Jennifer A. Chin (cswallow) wrote,
Jennifer A. Chin

The Second City

After nearly two blissful days in the city where I first discovered aloneness, I swallow the bitter pill of memory and face what I am becoming. Already I begin to feel that the path beneath me is becoming unstable, that the road drops precipitously away on one side and then the other, that I have lost my map in an earlier tumble, and that stormclouds gather their breath on the horizon.
And yet last night, the best of my friends from high school gathered together at Gino’s East (home to the best deep dish in the world) and despite the terrible service (which we grumbled merrily to each other about), and the late hour, I found myself entranced by the ease with which we opened up again to each other. With Marshall, Vince and Tucker there, the night seemed even more complete. They love their girls so much, and it is all the more lovely for the care that they also show to the friends of their girls.
We finish the night at Innjoy, to 80s music and too much imbibing.
I’ll remember, too, riding down the Chicago River on the architectural boat tour, the guide rocketing off names and dates with the simplicity of water flowing downhill, an easy sunlight coaxing our skins toward tan. Later, Janet and I walk the Magnificent Mile before exploring a gourmet grocery store where she endows me with bacon chocolate.
I didn’t get to see all of my good friends in Chicago – notably Misuzu and Phil – but I did see Erzhe, and anyway there will be a reunion in October. Strangely, I feel that future time gathers easily beneath my fingers, that I could stretch it long and fibrous like fresh mozzarella.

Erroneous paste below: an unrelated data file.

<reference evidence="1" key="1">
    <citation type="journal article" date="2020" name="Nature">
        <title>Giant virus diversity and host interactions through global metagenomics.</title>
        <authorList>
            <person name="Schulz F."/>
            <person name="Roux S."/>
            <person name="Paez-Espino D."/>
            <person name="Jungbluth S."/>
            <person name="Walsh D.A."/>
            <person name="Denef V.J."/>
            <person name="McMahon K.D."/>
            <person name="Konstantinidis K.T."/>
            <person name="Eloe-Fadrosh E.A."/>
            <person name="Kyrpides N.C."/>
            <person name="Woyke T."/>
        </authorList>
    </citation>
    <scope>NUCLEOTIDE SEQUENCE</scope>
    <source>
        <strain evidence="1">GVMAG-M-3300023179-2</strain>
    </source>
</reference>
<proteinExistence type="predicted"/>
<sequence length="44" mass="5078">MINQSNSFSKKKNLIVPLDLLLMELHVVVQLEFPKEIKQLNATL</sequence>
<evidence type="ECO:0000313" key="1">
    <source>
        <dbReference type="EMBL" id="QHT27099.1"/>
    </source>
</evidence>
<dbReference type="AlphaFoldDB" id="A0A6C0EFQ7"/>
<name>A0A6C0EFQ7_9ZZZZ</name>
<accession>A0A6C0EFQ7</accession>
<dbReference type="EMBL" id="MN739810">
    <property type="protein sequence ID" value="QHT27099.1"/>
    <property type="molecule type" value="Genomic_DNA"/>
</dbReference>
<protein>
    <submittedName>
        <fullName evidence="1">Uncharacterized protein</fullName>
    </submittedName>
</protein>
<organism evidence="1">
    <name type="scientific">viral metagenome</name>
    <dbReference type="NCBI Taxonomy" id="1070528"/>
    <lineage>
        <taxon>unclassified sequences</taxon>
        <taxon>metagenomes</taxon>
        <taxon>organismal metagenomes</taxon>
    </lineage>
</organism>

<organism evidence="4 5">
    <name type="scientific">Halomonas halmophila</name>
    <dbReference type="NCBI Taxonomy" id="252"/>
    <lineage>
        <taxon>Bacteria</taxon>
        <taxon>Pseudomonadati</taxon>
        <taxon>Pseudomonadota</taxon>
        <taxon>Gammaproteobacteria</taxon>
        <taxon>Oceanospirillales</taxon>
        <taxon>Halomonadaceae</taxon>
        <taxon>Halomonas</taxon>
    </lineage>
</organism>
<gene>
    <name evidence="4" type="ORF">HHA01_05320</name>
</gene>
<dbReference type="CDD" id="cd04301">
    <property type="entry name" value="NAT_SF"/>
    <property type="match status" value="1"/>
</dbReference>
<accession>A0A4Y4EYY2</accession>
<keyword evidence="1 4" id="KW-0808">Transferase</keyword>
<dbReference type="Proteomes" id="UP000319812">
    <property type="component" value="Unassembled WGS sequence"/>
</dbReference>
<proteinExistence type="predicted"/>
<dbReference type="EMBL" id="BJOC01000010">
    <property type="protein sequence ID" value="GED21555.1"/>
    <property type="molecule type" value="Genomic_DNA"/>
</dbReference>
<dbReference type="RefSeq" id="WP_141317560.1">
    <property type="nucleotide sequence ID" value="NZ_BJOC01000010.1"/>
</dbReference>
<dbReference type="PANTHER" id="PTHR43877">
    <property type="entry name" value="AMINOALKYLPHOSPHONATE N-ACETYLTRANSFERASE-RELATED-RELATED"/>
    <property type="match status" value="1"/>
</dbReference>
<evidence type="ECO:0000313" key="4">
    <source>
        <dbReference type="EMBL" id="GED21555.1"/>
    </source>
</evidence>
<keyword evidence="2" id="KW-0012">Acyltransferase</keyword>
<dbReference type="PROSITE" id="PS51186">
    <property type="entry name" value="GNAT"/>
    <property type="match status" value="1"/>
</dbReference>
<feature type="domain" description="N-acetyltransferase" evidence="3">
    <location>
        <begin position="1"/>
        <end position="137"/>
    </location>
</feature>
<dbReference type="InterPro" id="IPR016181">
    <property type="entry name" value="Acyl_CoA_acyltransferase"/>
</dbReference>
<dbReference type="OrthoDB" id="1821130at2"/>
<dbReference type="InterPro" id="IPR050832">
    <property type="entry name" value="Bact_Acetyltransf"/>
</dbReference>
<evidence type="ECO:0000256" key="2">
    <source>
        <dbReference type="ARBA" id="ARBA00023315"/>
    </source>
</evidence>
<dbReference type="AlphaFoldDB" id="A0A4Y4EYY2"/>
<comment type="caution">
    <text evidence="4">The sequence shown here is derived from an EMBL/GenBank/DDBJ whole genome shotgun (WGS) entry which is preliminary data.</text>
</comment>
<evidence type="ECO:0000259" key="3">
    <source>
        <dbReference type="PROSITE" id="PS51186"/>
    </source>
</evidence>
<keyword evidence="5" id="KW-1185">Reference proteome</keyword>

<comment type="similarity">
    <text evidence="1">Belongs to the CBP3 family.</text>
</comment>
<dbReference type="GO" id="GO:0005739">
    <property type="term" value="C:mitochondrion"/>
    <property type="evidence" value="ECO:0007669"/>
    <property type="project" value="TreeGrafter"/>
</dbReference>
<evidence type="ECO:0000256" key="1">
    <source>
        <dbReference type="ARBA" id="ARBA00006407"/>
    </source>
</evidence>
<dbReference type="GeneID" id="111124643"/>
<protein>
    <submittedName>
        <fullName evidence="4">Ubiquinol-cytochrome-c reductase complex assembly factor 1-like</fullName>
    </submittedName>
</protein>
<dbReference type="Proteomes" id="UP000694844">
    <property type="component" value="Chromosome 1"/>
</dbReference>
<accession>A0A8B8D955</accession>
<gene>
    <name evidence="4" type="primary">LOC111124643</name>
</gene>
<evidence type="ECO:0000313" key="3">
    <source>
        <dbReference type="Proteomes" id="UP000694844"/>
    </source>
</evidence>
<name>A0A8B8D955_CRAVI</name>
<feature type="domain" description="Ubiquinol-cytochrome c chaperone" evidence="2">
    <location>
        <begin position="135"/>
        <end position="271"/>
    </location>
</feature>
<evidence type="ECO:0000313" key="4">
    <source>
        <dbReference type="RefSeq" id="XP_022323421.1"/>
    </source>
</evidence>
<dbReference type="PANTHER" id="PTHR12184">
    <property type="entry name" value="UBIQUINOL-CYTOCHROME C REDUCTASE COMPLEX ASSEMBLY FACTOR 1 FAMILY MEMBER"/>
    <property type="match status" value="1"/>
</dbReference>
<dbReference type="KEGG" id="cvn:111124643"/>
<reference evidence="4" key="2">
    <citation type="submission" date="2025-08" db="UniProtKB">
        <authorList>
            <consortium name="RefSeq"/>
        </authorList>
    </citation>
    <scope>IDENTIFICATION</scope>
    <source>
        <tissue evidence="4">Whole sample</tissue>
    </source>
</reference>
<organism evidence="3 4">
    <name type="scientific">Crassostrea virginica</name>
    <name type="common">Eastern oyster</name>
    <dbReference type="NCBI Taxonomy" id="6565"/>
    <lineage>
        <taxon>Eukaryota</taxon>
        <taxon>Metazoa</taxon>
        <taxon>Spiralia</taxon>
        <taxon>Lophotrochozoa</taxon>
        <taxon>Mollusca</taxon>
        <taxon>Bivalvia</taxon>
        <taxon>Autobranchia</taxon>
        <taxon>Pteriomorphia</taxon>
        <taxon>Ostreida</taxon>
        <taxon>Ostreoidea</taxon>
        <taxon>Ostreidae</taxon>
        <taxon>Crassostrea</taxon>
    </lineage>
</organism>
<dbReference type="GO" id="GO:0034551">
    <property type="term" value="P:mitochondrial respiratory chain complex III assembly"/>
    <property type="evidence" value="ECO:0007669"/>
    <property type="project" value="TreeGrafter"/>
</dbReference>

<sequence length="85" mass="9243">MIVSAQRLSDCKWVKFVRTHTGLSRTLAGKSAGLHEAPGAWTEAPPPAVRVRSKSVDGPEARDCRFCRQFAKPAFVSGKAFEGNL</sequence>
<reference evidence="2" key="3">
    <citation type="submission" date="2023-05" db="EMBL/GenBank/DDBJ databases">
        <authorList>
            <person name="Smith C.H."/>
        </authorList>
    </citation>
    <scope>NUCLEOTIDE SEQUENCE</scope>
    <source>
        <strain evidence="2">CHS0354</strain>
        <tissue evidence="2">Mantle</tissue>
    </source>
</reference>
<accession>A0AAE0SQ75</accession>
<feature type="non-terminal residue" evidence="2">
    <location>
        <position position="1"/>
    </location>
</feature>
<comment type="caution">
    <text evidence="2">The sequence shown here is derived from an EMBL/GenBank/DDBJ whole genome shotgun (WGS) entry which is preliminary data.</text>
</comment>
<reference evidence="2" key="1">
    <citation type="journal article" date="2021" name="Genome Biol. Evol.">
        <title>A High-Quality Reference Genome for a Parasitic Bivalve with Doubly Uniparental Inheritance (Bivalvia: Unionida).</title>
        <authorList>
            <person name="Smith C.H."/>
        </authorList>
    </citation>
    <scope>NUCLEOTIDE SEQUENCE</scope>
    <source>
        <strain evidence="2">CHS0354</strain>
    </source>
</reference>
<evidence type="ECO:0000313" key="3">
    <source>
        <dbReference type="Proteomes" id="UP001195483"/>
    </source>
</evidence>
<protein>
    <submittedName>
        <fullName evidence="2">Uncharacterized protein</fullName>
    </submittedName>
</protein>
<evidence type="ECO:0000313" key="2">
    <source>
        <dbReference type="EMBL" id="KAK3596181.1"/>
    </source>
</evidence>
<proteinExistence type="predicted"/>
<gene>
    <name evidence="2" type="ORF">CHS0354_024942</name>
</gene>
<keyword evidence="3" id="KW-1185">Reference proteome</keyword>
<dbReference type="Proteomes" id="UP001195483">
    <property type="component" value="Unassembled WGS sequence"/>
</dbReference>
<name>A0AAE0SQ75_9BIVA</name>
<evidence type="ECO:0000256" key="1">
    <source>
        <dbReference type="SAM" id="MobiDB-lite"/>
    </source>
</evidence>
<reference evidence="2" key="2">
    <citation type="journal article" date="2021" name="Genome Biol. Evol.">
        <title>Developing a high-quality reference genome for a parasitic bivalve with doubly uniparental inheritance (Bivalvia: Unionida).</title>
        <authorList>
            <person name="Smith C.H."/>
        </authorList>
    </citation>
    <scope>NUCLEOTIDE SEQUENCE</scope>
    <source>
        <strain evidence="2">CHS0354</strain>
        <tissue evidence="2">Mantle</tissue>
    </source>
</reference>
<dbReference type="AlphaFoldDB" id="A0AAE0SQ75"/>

Two years ago, my parents and I stuffed ourselves and the smallest subset of my belongings into my little blue Prius. We crossed this big, beautiful country with the speed of a thousand thoroughbreds thundering toward the wire. Nothing was truly clear then.
I was half the woman then than I am today, and yet I still know nothing.
Today is also 9/11. The airport is overflowing with security guards and policeman, and yet I make it through ticketing and the checkpoint in record time.  Signs in the CTA station say, “Let us never forget,” and I wonder how many generations will pass before we do. The War on Terror has become so confounded now, and it is difficult sometimes to extricate 9/11 from the unrest that the United States has helped to perpetrate in the Middle East. The best way to honor the day, I think, is to also honor the people: to re-read their stories, recall our emotions in every painful iteration, and think again that despite life’s fragility, we are heroic, strong and deeply connected to each other.
And so, I lean forward into the wind, move my feet and bring forth the sensation of fearless exploration that carried me through my summer. Today I do not ask to be faithful, I ask to be fearless.
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